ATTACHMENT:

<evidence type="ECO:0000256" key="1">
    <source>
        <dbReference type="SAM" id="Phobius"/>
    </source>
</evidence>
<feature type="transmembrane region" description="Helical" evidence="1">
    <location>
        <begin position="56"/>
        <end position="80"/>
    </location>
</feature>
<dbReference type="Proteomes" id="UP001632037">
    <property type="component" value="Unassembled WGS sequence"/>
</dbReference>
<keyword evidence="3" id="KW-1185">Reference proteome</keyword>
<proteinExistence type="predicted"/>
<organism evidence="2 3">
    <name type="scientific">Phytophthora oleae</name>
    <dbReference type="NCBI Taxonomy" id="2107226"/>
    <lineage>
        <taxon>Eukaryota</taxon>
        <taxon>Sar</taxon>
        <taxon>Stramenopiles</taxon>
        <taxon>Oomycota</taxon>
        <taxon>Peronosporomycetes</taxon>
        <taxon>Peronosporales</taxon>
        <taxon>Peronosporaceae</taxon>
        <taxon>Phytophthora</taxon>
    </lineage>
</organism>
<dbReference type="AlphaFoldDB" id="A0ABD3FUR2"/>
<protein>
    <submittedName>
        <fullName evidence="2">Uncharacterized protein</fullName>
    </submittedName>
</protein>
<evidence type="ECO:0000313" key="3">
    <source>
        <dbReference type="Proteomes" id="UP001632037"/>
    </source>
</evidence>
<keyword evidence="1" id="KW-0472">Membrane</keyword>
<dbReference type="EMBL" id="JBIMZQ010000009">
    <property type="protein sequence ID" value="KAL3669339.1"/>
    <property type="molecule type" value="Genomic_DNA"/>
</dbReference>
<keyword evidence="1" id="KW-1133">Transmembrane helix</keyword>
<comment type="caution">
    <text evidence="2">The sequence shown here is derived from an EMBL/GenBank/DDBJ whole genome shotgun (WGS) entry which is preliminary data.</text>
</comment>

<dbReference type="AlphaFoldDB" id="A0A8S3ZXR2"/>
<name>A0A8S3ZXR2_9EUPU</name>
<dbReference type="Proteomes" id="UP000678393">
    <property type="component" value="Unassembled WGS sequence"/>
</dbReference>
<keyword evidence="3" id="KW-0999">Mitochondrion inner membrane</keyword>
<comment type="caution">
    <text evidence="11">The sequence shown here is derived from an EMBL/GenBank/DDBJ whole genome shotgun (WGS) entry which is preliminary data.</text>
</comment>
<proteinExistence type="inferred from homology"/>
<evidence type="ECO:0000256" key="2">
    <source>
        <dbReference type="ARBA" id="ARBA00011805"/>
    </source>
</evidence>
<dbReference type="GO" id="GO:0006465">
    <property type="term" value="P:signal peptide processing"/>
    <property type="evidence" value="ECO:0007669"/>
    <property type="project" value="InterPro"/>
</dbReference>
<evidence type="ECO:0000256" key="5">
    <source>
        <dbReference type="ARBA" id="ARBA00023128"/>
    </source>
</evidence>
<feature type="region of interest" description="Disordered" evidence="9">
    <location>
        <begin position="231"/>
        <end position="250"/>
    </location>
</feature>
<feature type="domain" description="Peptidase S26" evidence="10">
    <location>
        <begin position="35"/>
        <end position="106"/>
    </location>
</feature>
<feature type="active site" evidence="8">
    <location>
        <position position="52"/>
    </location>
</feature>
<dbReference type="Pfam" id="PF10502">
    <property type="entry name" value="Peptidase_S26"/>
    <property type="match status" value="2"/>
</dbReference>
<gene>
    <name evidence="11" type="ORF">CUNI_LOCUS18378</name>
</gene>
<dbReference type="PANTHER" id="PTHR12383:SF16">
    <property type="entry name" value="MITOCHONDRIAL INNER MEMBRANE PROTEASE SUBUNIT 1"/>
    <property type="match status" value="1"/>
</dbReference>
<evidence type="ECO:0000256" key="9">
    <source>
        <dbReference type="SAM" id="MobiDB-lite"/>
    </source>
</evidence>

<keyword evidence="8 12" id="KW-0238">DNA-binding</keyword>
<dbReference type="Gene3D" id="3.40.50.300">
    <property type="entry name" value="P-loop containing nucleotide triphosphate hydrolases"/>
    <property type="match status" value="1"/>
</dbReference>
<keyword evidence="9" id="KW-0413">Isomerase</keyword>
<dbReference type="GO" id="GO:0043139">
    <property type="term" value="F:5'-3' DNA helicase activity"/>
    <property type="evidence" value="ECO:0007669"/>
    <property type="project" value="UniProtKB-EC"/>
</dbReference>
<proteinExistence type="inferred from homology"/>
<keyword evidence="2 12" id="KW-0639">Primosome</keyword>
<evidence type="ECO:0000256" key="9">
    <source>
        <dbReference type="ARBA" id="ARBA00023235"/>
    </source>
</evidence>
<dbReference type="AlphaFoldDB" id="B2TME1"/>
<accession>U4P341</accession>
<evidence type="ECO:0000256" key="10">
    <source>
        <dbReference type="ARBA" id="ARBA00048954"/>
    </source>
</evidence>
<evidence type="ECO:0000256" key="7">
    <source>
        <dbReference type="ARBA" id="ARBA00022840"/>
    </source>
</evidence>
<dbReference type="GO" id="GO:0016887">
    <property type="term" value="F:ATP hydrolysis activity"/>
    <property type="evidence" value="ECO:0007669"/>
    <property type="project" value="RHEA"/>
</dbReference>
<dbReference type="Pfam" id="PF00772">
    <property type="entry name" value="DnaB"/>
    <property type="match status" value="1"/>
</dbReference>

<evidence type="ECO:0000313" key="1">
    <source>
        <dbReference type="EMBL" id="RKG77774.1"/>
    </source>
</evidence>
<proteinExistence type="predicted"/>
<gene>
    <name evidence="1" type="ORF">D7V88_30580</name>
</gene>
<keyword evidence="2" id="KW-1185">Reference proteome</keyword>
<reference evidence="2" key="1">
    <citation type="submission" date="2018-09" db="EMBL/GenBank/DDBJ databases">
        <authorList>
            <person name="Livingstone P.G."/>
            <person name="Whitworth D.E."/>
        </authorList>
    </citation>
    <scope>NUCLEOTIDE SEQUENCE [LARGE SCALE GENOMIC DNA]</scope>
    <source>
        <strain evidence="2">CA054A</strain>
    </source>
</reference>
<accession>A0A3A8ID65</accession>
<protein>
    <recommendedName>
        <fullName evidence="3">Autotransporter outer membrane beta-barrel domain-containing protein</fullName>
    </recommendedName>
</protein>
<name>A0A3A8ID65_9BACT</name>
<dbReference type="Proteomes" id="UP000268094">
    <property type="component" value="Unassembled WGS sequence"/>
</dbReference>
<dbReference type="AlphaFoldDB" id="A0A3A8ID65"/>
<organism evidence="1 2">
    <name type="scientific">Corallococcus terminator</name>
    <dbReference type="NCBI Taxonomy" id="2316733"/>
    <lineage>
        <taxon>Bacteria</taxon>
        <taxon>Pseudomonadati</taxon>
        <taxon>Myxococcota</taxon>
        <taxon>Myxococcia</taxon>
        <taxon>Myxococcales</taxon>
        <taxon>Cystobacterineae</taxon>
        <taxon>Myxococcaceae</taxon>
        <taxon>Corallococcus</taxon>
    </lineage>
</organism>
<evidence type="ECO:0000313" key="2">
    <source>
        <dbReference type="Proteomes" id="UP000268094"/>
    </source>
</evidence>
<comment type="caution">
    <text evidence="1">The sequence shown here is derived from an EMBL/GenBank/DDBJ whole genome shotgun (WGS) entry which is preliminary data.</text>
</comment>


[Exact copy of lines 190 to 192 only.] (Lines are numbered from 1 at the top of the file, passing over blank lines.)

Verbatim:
        <taxon>Cystobacterineae</taxon>
        <taxon>Myxococcaceae</taxon>
        <taxon>Corallococcus</taxon>